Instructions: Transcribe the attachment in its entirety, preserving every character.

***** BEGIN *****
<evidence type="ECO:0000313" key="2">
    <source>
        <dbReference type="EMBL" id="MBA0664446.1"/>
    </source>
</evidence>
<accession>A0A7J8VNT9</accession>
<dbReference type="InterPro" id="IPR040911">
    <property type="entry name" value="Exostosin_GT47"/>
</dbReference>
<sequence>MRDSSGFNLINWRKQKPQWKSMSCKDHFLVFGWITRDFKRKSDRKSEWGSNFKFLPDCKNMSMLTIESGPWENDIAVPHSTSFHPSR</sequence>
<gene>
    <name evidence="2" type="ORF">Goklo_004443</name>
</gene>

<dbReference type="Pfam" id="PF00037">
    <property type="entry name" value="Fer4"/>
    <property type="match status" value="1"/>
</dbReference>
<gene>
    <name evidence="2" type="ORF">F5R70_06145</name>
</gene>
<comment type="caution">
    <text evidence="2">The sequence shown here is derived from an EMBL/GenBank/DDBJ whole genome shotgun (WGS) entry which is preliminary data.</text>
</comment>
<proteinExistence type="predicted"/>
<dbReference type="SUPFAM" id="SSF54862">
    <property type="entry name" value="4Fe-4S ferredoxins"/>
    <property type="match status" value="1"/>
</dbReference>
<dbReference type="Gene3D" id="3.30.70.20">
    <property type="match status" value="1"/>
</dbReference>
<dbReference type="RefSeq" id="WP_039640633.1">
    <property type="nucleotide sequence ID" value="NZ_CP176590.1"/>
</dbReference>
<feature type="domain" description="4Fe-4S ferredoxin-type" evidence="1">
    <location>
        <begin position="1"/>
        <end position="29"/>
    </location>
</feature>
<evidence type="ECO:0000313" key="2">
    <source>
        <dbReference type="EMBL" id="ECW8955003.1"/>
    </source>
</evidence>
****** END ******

<evidence type="ECO:0000313" key="2">
    <source>
        <dbReference type="EMBL" id="MBA0664446.1"/>
    </source>
</evidence>
<accession>A0A7J8VNT9</accession>
<dbReference type="InterPro" id="IPR040911">
    <property type="entry name" value="Exostosin_GT47"/>
</dbReference>
<sequence>MRDSSGFNLINWRKQKPQWKSMSCKDHFLVFGWITRDFKRKSDRKSEWGSNFKFLPDCKNMSMLTIESGPWENDIAVPHSTSFHPSR</sequence>
<gene>
    <name evidence="2" type="ORF">Goklo_004443</name>
</gene>

<dbReference type="Pfam" id="PF00037">
    <property type="entry name" value="Fer4"/>
    <property type="match status" value="1"/>
</dbReference>
<gene>
    <name evidence="2" type="ORF">F5R70_06145</name>
</gene>
<comment type="caution">
    <text evidence="2">The sequence shown here is derived from an EMBL/GenBank/DDBJ whole genome shotgun (WGS) entry which is preliminary data.</text>
</comment>
<proteinExistence type="predicted"/>
<dbReference type="SUPFAM" id="SSF54862">
    <property type="entry name" value="4Fe-4S ferredoxins"/>
    <property type="match status" value="1"/>
</dbReference>
<dbReference type="Gene3D" id="3.30.70.20">
    <property type="match status" value="1"/>
</dbReference>
<dbReference type="RefSeq" id="WP_039640633.1">
    <property type="nucleotide sequence ID" value="NZ_CP176590.1"/>
</dbReference>
<feature type="domain" description="4Fe-4S ferredoxin-type" evidence="1">
    <location>
        <begin position="1"/>
        <end position="29"/>
    </location>
</feature>
<evidence type="ECO:0000313" key="2">
    <source>
        <dbReference type="EMBL" id="ECW8955003.1"/>
    </source>
</evidence>